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Kimpling v. Canty

AUGUST 23, 1973.




APPEAL from the Circuit Court of Woodford County; the Hon. SAMUEL GLENN HARROD III, Judge, presiding.


Travelers Indemnity Company and Kimpling, Inc., intervenors-appellants, appeal from an order of the circuit court denying their request that the defendant-debtors of the plaintiff Robert Kimpling place their judgment drafts in escrow and that the attorneys for the intervenors be authorized to execute all releases and/or satisfactions of judgment in behalf of the intervenors in their Petition for Order Protecting Lien. On October 10, 1969, plaintiff Kimpling, who was an employee of Kimpling, Inc., was involved in an auto accident with Patricia Marie Sitarski. Sitarski, who was a member of the religious order of the Daughters of St. Francis of Assisi, died as a result of that accident and plaintiff sustained severe injuries. Plaintiff as an employee filed an application for adjudication of claim with the Illinois Industrial Commission on August 11, 1970. Subsequently, plaintiff brought a common law negligence action against the estate of Sitarski and the Daughters of St. Francis of Assisi. On December 17, 1971, plaintiff recovered a judgment against the defendants in the amount of $55,000. Travelers Indemnity Company as the insurer of the Daughters of St. Francis was liable for $30,000 under its policy as a result of that judgment. This was the extent of the liability coverage under the terms of the policy. The Workmen's Compensation application was, and so far as this record shows it, still pending.

In November 1970, Travelers Indemnity Company, as the workmen's compensation carrier covering Kimpling, Inc., was granted leave to file a petition to intervene to enforce lien granted to an employer under section 5(b) of the Illinois Workmen's Compensation Act (Ill. Rev. Stat. 1969, ch. 48, sec. 138.5(b)). The petition alleged that Travelers Indemnity Company had paid to the plaintiff compensation benefits in the amount of $4550 in addition to medical, surgical, and hospital bills totaling $7,048.43. Following the judgment in favor of plaintiff in the third-party action, the intervenor filed a petition for an order protecting its lien. Plaintiff Kimpling filed a petition for pro rata share of costs, expenses, and attorney's fees and assessment of additional charges in interest against the intervenor. At the hearing, the intervenors requested the court to mention in his written order that the employer-intervenor would have a credit as to future compensation payments pursuant to any future ruling by the Industrial Commission. The trial court noted that matter concerned an issue that might properly be raised in a declaratory judgment proceeding.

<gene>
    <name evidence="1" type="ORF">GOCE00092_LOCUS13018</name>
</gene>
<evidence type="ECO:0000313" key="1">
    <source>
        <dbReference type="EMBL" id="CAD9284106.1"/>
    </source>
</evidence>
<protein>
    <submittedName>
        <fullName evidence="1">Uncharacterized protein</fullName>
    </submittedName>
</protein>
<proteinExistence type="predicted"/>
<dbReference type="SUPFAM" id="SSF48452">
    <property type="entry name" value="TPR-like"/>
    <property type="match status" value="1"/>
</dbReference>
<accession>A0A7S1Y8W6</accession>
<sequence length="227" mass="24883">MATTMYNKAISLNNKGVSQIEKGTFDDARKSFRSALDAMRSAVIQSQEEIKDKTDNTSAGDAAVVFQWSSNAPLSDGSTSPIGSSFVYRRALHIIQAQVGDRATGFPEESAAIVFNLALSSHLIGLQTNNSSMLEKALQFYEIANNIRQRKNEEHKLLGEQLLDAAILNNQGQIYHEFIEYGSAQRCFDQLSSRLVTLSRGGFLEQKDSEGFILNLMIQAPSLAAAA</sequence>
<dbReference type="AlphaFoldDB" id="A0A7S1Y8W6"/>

The court ordered Travelers Indemnity Company to pay plaintiff Kimpling the sum of $30,000 for the limit of its liability under the policy of the insurance issued to the Daughters of St. Francis; plaintiff Kimpling to pay to the employer the amount of workmen's compensation benefits received from the employer in the sum of $11,733.53; the employer to pay its pro rata share of costs and reasonably necessary expenses to the plaintiff Kimpling in the sum of $251; and the employer to pay to plaintiff's attorney the sum of $3,911.18. In addition, plaintiff Kimpling's request for reasonable attorney fees to be assessed against Travelers Indemnity Company was denied.

On appeal, intervenors-appellants contend that they should be granted a right to credit a recovery from the third-party tortfeasor against the intervenors' obligation to pay future workmen's compensation benefits to the plaintiff Kimpling and that they are entitled to a rebate for excess attorney fees paid to plaintiff's attorney. The first issue (right to credit, etc.) is not before this court on appeal since it was not determined by the trial court.